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Old Advice Is The Best Advice

posted Wednesday, September 2nd 2009 by Jonathan Drain
Dungeon Mastering AdviceFourth EditionThird Edition

I’d like to share a classic DM’s tip that really helped me in the last game I ran.

At the beginning of the session, ask your players for their core stats: AC, Fort, Ref, Will, and the Perception (4E) or Spot/Listen (3E) skill bonus. Write these down in a table with player names on the left and stats along the top.

Player stats chart for a DM.

This table has two uses. First, you can see stats at a glance, so you can quickly tell if your attacks hit without asking the player. This is particularly useful in internet games where communication is slow, and in 4E games where Fort, Ref and Will are flat numbers like AC instead of player rolls. Remember that your players may have temporary bonuses or penalties that aren’t listed on your grid, so take care if your roll is only a few points off the number when you know that there are modifiers in play.

Second, you can use it to make secret rolls for the players. It’s particularly useful in third edition for secret Spot/Listen checks (so you don’t tip the players off if no characters notice anything) and secret attack rolls and saves (mainly for illusions and mental domination effects). You might also record other skills where the DM rolls so the player doesn’t know if he’s failed, such as Stealth (4E) or Disable Device (3E).

If it helps, you can do the same for your monsters. I find this useful when holding the Monster Manual open at several pages and flicking between the two. This keeps important stats like a monster’s AC readily available during player turns.

Comments

  1. kaeosdad

    September 2nd, 2009

    The character builder is super handy for this. When you print the char sheet and power cards the very first card is lists all their ability scores, defenses, passive scores, hp etc… on a single easy to read normal size playing card.

    Very handy.

  2. Doron

    September 2nd, 2009

    Here’s a .doc sheet I created just for this. up to 6 players and for 4E players:
    Players.doc

    BTW great advice about writing down the monster’s defenses, it sure will save a lot of time flipping pages..

  3. Michelle

    September 2nd, 2009

    It’s a good idea, but I’m afraid it may lead the DM to assume he knows the defenses when he really doesn’t. Sometimes they add up.

    When a badly wounded ally ends his turn adjacent to my Dwarven Cleric, it’s easy for him to have up to a +6 bonus to AC and +4 to his other defenses. That’s +2 from Second Wind, +2 from Shield the Fallen (if he is still bloodied), and +2 (AC only) from Shield of Faith.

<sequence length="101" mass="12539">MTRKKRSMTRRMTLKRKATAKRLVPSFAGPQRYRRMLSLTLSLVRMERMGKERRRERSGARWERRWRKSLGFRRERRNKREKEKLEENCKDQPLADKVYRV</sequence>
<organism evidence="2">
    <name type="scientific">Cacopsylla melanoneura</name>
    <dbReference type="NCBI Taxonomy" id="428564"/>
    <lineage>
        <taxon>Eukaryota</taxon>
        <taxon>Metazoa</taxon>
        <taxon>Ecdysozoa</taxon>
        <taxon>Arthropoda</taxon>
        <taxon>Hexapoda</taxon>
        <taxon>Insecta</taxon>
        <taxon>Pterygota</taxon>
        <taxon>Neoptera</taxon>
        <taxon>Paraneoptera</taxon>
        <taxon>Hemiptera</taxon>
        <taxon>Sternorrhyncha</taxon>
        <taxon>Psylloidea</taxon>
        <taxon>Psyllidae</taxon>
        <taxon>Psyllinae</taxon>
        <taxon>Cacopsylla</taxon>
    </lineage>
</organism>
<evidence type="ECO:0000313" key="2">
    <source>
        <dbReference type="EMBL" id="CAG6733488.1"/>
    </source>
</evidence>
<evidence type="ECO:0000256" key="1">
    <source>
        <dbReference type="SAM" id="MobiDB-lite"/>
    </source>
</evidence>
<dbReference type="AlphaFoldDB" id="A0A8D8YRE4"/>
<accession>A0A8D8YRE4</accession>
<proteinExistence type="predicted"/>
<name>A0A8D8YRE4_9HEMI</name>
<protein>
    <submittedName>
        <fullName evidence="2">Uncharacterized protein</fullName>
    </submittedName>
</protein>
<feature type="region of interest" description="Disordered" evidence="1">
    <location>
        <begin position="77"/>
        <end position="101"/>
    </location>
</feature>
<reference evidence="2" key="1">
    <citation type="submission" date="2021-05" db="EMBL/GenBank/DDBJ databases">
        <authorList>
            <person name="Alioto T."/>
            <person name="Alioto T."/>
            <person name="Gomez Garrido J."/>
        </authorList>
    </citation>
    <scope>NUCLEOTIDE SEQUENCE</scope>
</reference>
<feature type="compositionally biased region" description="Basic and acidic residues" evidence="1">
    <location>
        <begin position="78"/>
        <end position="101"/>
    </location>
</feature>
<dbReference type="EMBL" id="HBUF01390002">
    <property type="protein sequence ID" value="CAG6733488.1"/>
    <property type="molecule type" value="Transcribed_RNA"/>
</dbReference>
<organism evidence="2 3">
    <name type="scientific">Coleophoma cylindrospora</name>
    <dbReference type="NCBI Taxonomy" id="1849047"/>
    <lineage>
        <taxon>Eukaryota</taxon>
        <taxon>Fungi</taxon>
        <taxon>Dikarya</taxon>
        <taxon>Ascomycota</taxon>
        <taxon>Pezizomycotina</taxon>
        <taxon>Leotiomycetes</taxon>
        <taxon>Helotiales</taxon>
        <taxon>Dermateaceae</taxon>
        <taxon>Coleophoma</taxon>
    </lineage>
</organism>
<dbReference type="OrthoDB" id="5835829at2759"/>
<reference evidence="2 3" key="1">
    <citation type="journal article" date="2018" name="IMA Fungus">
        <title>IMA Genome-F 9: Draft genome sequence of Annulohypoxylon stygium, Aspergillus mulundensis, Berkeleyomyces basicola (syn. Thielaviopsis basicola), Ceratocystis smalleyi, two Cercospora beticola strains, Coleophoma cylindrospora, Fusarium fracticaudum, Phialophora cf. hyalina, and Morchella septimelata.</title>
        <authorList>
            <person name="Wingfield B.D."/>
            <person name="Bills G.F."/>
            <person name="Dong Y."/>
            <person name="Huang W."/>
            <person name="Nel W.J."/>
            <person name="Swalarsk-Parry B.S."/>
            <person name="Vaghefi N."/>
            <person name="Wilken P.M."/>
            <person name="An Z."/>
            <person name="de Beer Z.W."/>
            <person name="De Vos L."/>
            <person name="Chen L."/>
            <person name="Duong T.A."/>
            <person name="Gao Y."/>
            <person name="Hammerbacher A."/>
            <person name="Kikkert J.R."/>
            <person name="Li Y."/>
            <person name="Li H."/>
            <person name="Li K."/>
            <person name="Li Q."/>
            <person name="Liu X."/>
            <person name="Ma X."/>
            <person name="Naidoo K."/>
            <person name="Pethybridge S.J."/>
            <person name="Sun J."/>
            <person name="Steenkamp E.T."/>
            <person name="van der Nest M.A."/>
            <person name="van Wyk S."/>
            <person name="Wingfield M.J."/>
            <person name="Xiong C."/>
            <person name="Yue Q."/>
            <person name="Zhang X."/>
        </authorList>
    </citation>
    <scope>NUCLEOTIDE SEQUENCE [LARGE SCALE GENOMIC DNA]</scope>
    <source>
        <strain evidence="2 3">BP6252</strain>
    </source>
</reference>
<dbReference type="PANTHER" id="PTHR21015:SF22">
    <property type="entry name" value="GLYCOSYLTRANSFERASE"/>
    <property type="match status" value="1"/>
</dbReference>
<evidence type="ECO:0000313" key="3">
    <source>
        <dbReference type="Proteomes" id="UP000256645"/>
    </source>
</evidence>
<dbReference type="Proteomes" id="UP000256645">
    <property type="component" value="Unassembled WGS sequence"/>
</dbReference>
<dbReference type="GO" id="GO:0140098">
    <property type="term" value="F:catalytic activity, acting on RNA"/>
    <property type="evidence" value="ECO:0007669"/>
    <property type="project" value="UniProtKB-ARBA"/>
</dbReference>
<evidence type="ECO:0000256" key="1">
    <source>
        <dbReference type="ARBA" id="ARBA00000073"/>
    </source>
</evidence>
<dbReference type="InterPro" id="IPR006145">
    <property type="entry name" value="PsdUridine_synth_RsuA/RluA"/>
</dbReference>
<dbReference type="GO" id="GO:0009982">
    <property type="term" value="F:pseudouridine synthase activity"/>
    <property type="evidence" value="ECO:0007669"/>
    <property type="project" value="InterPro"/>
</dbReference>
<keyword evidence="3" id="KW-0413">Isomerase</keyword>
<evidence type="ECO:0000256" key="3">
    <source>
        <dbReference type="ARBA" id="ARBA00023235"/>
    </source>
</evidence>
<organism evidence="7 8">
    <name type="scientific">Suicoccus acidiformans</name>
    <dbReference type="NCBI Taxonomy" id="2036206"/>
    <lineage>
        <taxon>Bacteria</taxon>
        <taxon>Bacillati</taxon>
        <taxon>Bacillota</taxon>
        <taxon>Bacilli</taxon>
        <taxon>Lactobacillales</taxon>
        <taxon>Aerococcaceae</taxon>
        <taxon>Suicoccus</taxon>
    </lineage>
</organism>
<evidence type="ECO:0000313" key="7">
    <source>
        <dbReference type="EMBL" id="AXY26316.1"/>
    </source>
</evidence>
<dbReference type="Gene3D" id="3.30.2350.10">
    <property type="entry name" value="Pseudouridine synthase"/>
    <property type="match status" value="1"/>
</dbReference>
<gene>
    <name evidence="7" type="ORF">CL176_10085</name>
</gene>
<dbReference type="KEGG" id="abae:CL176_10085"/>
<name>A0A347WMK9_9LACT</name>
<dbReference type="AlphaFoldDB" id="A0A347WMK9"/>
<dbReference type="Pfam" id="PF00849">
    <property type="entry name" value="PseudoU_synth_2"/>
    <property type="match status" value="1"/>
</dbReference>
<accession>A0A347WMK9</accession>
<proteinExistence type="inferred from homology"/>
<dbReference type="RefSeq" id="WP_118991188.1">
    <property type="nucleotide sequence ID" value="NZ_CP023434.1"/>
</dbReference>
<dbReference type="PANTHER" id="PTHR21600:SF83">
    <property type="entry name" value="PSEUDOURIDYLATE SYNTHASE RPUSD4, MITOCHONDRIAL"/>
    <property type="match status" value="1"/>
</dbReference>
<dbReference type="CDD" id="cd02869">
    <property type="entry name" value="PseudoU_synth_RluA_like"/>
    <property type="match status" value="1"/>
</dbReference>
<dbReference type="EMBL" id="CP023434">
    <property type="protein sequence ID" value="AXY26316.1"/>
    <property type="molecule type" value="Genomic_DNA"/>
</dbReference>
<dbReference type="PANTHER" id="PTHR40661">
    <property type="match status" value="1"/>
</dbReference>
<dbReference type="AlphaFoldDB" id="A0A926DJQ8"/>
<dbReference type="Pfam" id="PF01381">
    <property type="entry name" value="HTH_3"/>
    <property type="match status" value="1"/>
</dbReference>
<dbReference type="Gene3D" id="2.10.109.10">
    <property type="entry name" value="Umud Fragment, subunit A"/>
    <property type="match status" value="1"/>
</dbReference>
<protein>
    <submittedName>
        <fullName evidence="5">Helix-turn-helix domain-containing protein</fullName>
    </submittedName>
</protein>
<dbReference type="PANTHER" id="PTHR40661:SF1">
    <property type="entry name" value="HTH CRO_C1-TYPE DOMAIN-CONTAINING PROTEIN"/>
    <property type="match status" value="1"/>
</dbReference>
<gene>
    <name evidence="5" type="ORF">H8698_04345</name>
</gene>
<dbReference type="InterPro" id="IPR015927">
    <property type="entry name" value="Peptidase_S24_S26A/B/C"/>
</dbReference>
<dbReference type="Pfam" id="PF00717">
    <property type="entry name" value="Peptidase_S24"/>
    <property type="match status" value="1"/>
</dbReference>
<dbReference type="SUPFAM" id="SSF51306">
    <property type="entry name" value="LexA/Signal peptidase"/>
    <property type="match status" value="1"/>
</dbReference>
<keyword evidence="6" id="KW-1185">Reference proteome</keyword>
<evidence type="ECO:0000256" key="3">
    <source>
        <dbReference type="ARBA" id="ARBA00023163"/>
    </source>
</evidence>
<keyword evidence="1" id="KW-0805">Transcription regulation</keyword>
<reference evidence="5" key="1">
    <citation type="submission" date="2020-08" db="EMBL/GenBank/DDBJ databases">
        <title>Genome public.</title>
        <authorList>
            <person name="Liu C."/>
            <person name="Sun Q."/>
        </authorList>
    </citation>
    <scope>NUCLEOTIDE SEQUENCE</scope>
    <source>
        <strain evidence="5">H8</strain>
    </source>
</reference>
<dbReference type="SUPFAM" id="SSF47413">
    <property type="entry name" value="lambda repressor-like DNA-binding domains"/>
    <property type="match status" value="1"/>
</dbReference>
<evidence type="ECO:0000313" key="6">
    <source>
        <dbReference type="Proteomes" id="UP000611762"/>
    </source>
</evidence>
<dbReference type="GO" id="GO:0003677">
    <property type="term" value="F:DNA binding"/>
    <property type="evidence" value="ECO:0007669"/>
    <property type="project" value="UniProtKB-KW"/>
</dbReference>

At the very least, I think the DM should be prepared for reminders after every successful attack. “Did you remember the AC bonus from ?”

  4. Chris Cumming

    September 2nd, 2009

    I’ve recently taken to writing this information on the back of the little 3×5 initiative cards hanging on my DM screen. This way I can quickly jot down conditions or modifiers too. In addition the order presented (in initiative order) is easy to see at a glance.

  5. Dyson Logos

    September 2nd, 2009

    The battleboxes by Fiery Dragon had a great little pad in each box that was used for the DM to track the primary scores (AC, HP, Saves, Spot, Search, Listen, attacks) of four characters per page.

    They are great for 3.x games.

  6. Joseph

    September 2nd, 2009

    *Really* old advice:

    Tell your player to roll a d20. If they ask “am I rolling high or low?”, you shrug your shoulders. Then make a call based on your judgment.

  7. Asmor

    September 3rd, 2009

    For a 4e GM, it’s probably better to note the passive perception specifically.

  8. Toord

    September 4th, 2009

    Your group has 5 players?!?!? :o

  9. Ravenous Role Playing » Blog Archive » Sunday Seven: 2009-09-06

    September 6th, 2009

    [...] Old Advice Is The Best Advice This is, indeed, very old advice, but it’s so great and precise that I had to share it as well. Any GM worth his salt not only knows his world, the adventure(s), the monsters and vital NPCs, but he also knows the characters in the players’ hands and the players sitting at the table. [...]

  10. Jhett

    July 12th, 2011

    I love reading these articles because theyÂ’re short but infromatvie.

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